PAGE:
Keeping in mind that different types of wood burn differently, it’s also important to understand that some woods split easier than others. You’ll also have to factor in how wet the wood is. Wet wood is harder to split and will make the wood splitter itself work harder in order to split the wood.
Wet wood tends to be more fibrous when it’s split. The water prevents it from splitting easily and often there are areas where the wood is very rough and uneven. While you can still split wet wood, it’s going to be a bit more time consuming and definitely more dangerous as the wood doesn’t always split properly.
Wet wood also burns “dirty” and you’ll notice that it doesn’t heat up as quickly in your wood stove nor does it burn as clean. All of this is important in choosing which pieces of wood so split now and which ones to set aside and split later when they are drier.
If you are splitting wet wood or “green” wood, try to set it aside and stack it elsewhere so that it can season (dry out) for a time. This will help you to burn safer. The drier the wood is, the cleaner it will burn and the faster it will ignite.
Understanding Gas Powered Vs Electric Wood Splitters
There are different kinds of wood splitters. There are electric and gas and there are horizontal only styles as well as those wood splitters that are both horizontal and vertical. Here are a few important details about the various options.
Electric wood splitters require electricity to run. They’re great to have in your garage or wood shed as long as you have power to those locations.
Electric wood splitters tend to be available in mostly the horizontal only versions. If you’re going to be splitting rounds of wood that are over ten inches around, these aren’t usually powerful enough to use.
Electric wood splitters tend to cost less than a gas powered model that will work in both the horizontal and vertical positions.
If you’re only splitting a small amount of wood, electric wood splitters are an ideal choice and will work very well.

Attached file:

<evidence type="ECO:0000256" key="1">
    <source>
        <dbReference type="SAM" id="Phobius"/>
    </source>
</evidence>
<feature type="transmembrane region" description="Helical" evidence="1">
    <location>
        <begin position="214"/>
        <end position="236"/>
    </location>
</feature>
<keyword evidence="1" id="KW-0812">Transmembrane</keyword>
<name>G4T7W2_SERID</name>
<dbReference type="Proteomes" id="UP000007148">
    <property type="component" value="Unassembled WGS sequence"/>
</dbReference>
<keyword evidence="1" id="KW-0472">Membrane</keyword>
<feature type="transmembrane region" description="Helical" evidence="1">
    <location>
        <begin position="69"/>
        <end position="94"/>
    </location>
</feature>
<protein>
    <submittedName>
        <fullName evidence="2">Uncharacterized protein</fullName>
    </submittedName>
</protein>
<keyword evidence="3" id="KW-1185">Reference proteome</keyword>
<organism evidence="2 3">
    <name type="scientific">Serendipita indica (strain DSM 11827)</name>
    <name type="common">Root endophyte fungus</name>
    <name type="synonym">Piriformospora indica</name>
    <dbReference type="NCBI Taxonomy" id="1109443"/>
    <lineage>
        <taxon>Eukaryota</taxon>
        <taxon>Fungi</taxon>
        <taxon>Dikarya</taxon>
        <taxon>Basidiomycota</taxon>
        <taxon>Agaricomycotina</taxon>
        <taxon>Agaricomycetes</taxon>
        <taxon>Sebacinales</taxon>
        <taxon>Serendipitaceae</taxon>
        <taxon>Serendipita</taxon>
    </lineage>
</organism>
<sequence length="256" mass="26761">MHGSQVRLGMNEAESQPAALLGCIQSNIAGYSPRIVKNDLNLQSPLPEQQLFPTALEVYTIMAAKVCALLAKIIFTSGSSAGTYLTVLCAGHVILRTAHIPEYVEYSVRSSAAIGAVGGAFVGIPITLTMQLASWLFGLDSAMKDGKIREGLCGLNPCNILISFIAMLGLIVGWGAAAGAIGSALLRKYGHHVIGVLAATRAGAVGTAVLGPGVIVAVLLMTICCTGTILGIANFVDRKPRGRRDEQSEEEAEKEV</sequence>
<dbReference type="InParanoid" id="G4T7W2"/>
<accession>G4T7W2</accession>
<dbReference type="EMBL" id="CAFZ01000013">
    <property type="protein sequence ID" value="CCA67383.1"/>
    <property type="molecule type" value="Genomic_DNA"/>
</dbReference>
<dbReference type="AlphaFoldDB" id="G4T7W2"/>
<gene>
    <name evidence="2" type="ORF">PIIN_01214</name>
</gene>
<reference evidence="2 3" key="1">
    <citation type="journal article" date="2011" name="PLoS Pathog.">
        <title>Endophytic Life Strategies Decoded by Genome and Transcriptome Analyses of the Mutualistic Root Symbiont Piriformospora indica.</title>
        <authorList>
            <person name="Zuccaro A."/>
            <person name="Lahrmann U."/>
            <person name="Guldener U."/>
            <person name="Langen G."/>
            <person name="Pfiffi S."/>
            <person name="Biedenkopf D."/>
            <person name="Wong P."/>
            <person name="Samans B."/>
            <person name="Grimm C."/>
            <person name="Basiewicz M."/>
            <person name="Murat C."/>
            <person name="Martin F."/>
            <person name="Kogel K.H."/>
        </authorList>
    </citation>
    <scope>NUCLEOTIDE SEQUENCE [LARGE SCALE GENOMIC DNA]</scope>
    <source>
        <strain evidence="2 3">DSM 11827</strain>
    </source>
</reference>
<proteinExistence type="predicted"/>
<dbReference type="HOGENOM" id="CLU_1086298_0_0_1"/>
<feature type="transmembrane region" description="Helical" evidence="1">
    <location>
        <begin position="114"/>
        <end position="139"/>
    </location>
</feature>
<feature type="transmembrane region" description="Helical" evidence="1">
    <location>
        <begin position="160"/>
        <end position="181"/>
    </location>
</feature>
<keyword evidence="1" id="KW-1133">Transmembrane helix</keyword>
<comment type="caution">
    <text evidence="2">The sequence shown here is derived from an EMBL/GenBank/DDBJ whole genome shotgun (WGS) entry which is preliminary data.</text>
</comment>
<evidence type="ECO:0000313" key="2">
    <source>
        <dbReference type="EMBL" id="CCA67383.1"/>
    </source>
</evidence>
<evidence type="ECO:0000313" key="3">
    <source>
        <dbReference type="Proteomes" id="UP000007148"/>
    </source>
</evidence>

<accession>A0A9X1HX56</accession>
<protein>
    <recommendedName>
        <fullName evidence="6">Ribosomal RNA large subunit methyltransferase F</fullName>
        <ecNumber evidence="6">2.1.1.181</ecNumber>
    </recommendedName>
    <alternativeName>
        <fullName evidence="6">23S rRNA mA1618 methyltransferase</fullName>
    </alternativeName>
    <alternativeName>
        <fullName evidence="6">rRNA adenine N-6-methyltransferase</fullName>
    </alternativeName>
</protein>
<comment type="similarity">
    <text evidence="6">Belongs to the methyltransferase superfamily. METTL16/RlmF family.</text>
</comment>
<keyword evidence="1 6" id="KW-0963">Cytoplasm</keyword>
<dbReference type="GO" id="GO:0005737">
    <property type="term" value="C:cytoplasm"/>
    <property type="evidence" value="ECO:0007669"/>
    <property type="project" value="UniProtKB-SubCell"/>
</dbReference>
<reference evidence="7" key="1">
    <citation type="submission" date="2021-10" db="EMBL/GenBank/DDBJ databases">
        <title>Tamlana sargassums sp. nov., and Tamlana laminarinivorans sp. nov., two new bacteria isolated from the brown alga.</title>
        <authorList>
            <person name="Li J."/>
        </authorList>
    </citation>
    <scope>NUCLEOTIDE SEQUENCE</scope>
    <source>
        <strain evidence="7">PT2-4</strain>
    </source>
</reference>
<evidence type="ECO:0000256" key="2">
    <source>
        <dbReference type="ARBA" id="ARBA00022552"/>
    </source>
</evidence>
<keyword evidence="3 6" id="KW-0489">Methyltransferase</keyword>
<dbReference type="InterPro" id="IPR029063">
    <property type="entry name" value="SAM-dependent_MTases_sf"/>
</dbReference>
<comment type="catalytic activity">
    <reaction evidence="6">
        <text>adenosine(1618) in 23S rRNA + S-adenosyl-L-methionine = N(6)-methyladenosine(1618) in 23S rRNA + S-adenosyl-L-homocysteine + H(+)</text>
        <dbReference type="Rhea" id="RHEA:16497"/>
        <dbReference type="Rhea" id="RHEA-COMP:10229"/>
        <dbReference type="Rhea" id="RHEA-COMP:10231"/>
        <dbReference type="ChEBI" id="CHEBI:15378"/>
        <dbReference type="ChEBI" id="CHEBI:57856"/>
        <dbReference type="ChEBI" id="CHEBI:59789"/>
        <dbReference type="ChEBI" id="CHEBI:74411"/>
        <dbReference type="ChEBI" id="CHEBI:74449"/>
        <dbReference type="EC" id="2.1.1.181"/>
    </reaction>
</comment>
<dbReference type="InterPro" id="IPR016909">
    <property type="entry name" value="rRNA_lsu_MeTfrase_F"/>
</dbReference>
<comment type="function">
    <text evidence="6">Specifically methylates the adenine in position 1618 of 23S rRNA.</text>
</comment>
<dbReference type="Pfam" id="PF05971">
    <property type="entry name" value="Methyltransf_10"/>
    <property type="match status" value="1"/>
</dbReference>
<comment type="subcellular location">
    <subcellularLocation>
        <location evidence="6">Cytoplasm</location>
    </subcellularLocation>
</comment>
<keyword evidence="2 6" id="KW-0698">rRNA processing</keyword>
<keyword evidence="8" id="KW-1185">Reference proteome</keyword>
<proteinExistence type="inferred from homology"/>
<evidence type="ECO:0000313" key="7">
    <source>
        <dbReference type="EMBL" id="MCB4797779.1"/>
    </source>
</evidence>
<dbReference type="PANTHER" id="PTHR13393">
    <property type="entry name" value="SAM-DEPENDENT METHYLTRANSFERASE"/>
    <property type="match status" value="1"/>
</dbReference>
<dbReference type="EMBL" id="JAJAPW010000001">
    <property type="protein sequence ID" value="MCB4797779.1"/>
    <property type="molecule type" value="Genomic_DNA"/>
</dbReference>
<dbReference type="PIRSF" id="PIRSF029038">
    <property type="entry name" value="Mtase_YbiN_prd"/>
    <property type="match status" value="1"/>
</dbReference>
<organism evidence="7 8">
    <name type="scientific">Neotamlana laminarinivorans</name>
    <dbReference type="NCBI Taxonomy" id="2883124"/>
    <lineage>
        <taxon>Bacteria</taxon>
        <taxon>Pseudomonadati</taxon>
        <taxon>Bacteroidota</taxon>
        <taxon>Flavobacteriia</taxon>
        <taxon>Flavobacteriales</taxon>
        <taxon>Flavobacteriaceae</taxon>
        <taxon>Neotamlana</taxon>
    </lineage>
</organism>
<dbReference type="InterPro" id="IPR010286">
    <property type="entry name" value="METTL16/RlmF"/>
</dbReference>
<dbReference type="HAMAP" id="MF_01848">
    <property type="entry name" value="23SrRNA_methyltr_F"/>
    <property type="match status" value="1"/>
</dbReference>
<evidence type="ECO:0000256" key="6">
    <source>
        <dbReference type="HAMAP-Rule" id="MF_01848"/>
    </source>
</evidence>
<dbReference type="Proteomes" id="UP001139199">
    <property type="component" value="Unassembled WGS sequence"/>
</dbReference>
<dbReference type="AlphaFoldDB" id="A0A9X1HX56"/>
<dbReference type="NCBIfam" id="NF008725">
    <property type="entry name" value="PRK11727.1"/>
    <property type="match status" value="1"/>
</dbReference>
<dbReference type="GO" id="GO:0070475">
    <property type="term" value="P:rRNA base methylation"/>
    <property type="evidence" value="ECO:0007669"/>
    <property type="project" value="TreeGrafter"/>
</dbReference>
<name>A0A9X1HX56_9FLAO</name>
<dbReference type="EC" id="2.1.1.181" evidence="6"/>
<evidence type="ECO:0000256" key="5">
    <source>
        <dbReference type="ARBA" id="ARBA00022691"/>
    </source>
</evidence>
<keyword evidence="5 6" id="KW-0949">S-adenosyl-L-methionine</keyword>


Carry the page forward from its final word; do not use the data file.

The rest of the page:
Keep in mind that electrical cords can fray, be damaged if they’re caught up in the wood splitter and that you need to make sure that the electrical cords remain dry even in inclement weather. If you’re unable to ensure any of this, don’t use the wood splitter on that particular day.
If at all possible, use an electric wood splitter under cover so that you won’t have to worry about such potential hazards with your wood splitter. Frayed cords can cause shorts and fires as well as serious personal injury.
If, however, you’re going to be using your wood splitter more frequently, for larger amounts of wood or even at the site that you go to in order to cut your firewood, you may wish to invest in a gas powered model that will work well just about anywhere.
Gas powered wood splitters tend to handle larger amounts of wood, especially if they can work in both the vertical as well as the horizontal positions. If you’re splitting more wood, this is likely the way that you’ll want to go.
Other features that wood splitters come with include traps for excess wood debris, self-cleaning mechanisms, dislodgers that will dislodge a piece of wood stuck on a maul, “tables” that will guide the wood into a wheel barrow as it’s split and more.
Just remember, the more features that you have on a wood splitter, the most costly the wood splitter is going to be when you purchase it.